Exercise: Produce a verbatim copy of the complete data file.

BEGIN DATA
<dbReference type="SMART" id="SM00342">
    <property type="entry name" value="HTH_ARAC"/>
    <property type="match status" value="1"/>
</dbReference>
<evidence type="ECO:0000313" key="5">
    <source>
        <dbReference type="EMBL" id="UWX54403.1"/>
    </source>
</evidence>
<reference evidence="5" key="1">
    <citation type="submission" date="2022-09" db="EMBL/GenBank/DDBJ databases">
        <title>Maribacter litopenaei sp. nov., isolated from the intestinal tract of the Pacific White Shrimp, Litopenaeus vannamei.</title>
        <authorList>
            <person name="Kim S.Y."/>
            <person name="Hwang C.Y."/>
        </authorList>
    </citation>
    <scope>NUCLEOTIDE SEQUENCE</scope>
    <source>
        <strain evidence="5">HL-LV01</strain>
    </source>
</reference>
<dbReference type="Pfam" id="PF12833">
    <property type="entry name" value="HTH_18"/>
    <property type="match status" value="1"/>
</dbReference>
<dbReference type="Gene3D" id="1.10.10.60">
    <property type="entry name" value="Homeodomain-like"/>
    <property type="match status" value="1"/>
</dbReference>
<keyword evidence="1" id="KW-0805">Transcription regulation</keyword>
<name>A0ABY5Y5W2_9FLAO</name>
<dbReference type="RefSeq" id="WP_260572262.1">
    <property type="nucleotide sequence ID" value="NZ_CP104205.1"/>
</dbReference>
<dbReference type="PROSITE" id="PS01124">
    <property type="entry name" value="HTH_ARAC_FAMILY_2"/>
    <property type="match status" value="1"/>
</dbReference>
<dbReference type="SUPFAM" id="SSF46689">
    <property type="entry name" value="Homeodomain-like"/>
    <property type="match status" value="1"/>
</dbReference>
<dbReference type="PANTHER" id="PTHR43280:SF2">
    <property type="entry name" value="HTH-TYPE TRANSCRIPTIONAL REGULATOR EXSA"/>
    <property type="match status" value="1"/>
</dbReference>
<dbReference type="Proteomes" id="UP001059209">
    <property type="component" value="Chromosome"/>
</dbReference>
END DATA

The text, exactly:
<dbReference type="SMART" id="SM00342">
    <property type="entry name" value="HTH_ARAC"/>
    <property type="match status" value="1"/>
</dbReference>
<evidence type="ECO:0000313" key="5">
    <source>
        <dbReference type="EMBL" id="UWX54403.1"/>
    </source>
</evidence>
<reference evidence="5" key="1">
    <citation type="submission" date="2022-09" db="EMBL/GenBank/DDBJ databases">
        <title>Maribacter litopenaei sp. nov., isolated from the intestinal tract of the Pacific White Shrimp, Litopenaeus vannamei.</title>
        <authorList>
            <person name="Kim S.Y."/>
            <person name="Hwang C.Y."/>
        </authorList>
    </citation>
    <scope>NUCLEOTIDE SEQUENCE</scope>
    <source>
        <strain evidence="5">HL-LV01</strain>
    </source>
</reference>
<dbReference type="Pfam" id="PF12833">
    <property type="entry name" value="HTH_18"/>
    <property type="match status" value="1"/>
</dbReference>
<dbReference type="Gene3D" id="1.10.10.60">
    <property type="entry name" value="Homeodomain-like"/>
    <property type="match status" value="1"/>
</dbReference>
<keyword evidence="1" id="KW-0805">Transcription regulation</keyword>
<name>A0ABY5Y5W2_9FLAO</name>
<dbReference type="RefSeq" id="WP_260572262.1">
    <property type="nucleotide sequence ID" value="NZ_CP104205.1"/>
</dbReference>
<dbReference type="PROSITE" id="PS01124">
    <property type="entry name" value="HTH_ARAC_FAMILY_2"/>
    <property type="match status" value="1"/>
</dbReference>
<dbReference type="SUPFAM" id="SSF46689">
    <property type="entry name" value="Homeodomain-like"/>
    <property type="match status" value="1"/>
</dbReference>
<dbReference type="PANTHER" id="PTHR43280:SF2">
    <property type="entry name" value="HTH-TYPE TRANSCRIPTIONAL REGULATOR EXSA"/>
    <property type="match status" value="1"/>
</dbReference>
<dbReference type="Proteomes" id="UP001059209">
    <property type="component" value="Chromosome"/>
</dbReference>